A universal remote is a remote control that can be programmed to operate various brands of one or more types of consumer electronics devices. Low-end universal remotes can only control a set number of devices determined by their manufacturer, while mid- and high-end universal remotes allow the user to program in new control codes to the remote. Many remotes sold with various electronics include universal remote capabilities for other types of devices, which allows the remote to control other devices beyond the device it came with. For example, a VCR remote may be programmed to operate various brands of televisions. On May 30, 1985, Philips introduced the first universal remote under the Magnavox brand name. In 1985, Robin Rumbolt, William "Russ" McIntyre, Larry Goodson with North American Philips Consumer Electronics developed the first universal remote control. Shortly after development was completed and patent applications filed, Magnavox initiated the "Smart, Very Smart" campaign, coining the "smart" axiom.
McIntyre has claimed that the primary design challenge was fitting the well-crafted, tight code into an limited memory space. At least two subsequent patents followed: US Pat. 4703359, on November 20, 1988 and US Pat. 4951131, in 1989. In 1987, the first programmable universal remote control was released, it was called the "CORE" and was created by CL 9, a startup founded by Steve Wozniak, the inventor of the Apple I and Apple II computers. In March 1987, Steve Ciarcia published an article in Byte Magazine entitled "Build a Trainable Infrared Master Controller", describing a universal remote with the ability to upload the settings to a computer; this device had macro capabilities. Most universal remotes share a number of basic design elements: A power button, as well as a switch or series of buttons to select which device the remote is controlling at the moment. A typical selection includes TV, VCR, DVD, CBL/SAT, along with other devices that sometimes include DVRs, audio equipment or home automation devices.
Channel and volume up/down selectors. A numeric keypad for entering some other purposes such as time and date entry. A set button to allow selection of a particular set of codes. Most remotes allow the user to cycle through the list of available codes to find one that matches the device to be controlled. Most but not all universal remotes include one or more D-pads for navigating menus on DVD players and cable/satellite boxes. Certain reduced designs such as the TV-B-Gone or keychain-sized remotes include only a few buttons, such as power and channel/volume selectors. Higher-end remotes have numerous other features: Macro programming, allowing the user to program command sequences to be sent with one button press LCD to display status information. Programmable soft keys, allowing user-defined functions and macros Aliases or "punchthroughs", which allow multiple devices to be accessed without changing device modes IR code learning, allowing the remote to be programmed to control new devices not in its code list PC configuration, allowing the remote to be connected to a computer for easy setup Some universal remotes have the ability to make phone calls replacing your home phone in that room.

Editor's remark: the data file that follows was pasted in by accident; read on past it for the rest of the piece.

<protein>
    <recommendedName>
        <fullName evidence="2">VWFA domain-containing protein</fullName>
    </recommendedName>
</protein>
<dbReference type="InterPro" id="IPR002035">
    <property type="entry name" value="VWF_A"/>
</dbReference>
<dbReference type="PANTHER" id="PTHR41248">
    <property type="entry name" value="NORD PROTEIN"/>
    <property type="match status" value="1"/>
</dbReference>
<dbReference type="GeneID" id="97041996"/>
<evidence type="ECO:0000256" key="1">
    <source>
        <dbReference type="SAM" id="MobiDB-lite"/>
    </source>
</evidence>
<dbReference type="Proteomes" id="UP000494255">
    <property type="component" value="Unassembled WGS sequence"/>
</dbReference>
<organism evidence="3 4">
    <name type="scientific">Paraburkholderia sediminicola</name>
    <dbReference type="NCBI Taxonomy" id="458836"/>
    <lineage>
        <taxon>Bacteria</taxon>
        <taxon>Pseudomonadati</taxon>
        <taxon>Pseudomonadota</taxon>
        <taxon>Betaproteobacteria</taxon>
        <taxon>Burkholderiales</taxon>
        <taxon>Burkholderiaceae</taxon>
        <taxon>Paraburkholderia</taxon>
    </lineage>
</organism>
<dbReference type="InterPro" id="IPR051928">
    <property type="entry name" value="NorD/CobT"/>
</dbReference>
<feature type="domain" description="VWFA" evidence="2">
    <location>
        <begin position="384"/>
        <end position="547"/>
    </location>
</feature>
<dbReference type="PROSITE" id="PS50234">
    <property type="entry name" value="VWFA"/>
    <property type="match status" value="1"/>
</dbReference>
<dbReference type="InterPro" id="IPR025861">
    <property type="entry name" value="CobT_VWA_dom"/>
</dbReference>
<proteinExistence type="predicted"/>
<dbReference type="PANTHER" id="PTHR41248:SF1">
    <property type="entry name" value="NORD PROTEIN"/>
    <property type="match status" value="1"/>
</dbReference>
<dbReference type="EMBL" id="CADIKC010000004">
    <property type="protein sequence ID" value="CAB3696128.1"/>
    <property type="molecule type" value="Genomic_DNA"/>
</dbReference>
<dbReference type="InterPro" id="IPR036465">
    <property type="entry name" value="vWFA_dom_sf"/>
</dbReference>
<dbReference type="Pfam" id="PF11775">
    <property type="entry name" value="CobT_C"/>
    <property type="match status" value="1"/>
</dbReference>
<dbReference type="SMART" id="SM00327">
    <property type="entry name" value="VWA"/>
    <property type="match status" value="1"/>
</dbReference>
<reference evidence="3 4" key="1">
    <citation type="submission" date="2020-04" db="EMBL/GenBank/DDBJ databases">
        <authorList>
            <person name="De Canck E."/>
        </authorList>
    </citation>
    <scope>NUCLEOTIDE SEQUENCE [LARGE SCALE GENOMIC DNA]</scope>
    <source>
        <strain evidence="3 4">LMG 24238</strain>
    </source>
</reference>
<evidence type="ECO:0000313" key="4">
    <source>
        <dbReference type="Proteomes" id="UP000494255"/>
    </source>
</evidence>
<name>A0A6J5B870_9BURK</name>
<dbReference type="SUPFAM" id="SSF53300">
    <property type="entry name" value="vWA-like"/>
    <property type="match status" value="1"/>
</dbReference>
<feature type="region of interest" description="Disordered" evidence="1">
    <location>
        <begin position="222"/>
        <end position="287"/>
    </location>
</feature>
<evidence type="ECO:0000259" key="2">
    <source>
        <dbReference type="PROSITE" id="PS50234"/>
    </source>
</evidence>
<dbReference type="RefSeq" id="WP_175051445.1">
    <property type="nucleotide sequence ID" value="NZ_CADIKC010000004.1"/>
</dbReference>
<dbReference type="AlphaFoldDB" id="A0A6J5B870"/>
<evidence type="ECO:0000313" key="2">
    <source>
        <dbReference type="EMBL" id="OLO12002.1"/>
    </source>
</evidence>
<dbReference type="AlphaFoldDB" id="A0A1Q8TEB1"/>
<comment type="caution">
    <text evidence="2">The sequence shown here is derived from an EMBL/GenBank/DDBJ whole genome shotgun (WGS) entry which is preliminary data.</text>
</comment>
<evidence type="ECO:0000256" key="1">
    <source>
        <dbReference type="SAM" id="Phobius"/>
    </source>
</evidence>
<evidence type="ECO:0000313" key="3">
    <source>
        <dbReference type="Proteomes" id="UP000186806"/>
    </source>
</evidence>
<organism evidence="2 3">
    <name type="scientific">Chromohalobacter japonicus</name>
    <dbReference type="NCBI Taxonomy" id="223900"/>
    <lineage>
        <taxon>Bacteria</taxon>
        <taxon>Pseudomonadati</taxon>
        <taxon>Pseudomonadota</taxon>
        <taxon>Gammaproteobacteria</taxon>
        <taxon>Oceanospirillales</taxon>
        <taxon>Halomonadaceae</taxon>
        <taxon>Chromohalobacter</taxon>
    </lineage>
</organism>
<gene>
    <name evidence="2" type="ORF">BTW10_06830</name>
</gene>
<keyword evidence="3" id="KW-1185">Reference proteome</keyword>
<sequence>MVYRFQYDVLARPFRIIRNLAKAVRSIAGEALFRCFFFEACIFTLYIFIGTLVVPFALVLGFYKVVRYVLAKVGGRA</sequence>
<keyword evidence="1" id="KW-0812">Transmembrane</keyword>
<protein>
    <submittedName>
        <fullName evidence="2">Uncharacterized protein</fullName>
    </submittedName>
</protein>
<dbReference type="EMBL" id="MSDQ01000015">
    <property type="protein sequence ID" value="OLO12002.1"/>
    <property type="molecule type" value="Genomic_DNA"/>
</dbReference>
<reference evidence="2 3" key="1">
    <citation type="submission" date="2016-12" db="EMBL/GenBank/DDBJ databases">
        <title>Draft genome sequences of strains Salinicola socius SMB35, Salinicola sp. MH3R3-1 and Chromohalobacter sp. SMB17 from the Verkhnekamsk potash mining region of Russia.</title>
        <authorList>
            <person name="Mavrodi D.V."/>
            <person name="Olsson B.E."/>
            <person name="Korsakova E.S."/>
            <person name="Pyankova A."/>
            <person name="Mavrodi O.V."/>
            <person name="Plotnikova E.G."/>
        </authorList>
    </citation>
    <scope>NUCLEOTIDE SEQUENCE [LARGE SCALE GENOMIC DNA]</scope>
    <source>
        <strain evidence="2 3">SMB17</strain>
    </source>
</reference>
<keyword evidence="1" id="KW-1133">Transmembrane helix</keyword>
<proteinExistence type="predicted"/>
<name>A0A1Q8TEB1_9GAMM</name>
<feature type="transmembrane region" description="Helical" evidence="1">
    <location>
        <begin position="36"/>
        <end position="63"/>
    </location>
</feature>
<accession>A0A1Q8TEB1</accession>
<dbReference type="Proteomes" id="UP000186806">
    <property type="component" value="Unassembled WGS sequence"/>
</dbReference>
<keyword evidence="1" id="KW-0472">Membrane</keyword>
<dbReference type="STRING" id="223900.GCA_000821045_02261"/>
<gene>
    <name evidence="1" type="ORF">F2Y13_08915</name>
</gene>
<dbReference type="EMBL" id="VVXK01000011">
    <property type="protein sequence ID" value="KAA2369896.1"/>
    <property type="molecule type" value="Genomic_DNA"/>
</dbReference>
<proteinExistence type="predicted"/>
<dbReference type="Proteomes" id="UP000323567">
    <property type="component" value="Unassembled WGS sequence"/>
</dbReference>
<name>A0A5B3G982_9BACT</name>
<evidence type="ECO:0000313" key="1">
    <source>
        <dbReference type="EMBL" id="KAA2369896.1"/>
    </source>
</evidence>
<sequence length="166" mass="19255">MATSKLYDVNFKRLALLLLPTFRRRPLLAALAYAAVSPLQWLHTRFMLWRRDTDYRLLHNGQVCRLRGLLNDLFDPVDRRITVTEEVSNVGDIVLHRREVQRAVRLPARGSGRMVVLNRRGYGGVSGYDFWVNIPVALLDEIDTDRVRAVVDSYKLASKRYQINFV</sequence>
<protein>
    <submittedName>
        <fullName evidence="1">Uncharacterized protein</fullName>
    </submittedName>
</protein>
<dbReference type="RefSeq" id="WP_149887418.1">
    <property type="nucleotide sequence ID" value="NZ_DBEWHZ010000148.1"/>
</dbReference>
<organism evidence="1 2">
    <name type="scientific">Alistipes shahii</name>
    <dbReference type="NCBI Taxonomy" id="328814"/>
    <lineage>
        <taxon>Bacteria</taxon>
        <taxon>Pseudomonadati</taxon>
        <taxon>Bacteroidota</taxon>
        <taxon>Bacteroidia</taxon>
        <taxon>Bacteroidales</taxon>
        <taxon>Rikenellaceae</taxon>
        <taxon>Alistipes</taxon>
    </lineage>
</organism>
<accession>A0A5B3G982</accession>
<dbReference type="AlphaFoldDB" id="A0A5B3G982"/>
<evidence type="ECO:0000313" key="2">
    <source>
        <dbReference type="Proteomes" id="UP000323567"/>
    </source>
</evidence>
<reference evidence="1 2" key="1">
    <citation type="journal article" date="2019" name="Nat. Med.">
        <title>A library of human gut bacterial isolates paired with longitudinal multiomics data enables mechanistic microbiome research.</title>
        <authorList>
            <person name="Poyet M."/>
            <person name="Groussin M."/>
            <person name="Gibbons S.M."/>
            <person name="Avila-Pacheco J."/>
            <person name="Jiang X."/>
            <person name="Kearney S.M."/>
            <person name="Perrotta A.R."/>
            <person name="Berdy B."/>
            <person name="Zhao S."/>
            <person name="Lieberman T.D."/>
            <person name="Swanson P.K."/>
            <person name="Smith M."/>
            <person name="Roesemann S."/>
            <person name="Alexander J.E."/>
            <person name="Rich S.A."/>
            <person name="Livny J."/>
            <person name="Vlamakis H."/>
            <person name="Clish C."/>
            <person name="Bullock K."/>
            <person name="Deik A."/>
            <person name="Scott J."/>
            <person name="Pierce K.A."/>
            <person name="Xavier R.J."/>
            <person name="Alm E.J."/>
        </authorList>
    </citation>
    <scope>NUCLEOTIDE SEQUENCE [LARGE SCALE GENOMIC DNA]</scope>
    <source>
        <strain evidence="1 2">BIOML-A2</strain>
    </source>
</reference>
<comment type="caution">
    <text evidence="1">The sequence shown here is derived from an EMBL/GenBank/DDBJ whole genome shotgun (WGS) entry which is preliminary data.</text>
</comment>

Repeaters are available. Some devices, such as some computers and game consoles, use Bluetooth or a similar RF protocol rather than infrared as the main transmission form; some universal remotes allow the code lists programmed into the remote to be updated to support new brands or models of devices not supported by the remote. Some higher end universal learning remotes require a computer to be connected; the connection is done via USB from the computer to mini-USB on the remote or the remotes base station. In 2000, a group of enthusiasts discovered that universal remotes made by UEI and sold under the One For All, RadioShack, other brands can be reprogrammed by means of an interface called JP1. IR learning remotes can learn the code for any button on many other IR remote controls; this functionality allows the remote to learn functions not supported by default for a particular device, making it sometimes possible to control devices that the remote was not designed to control. A drawback of this approach is.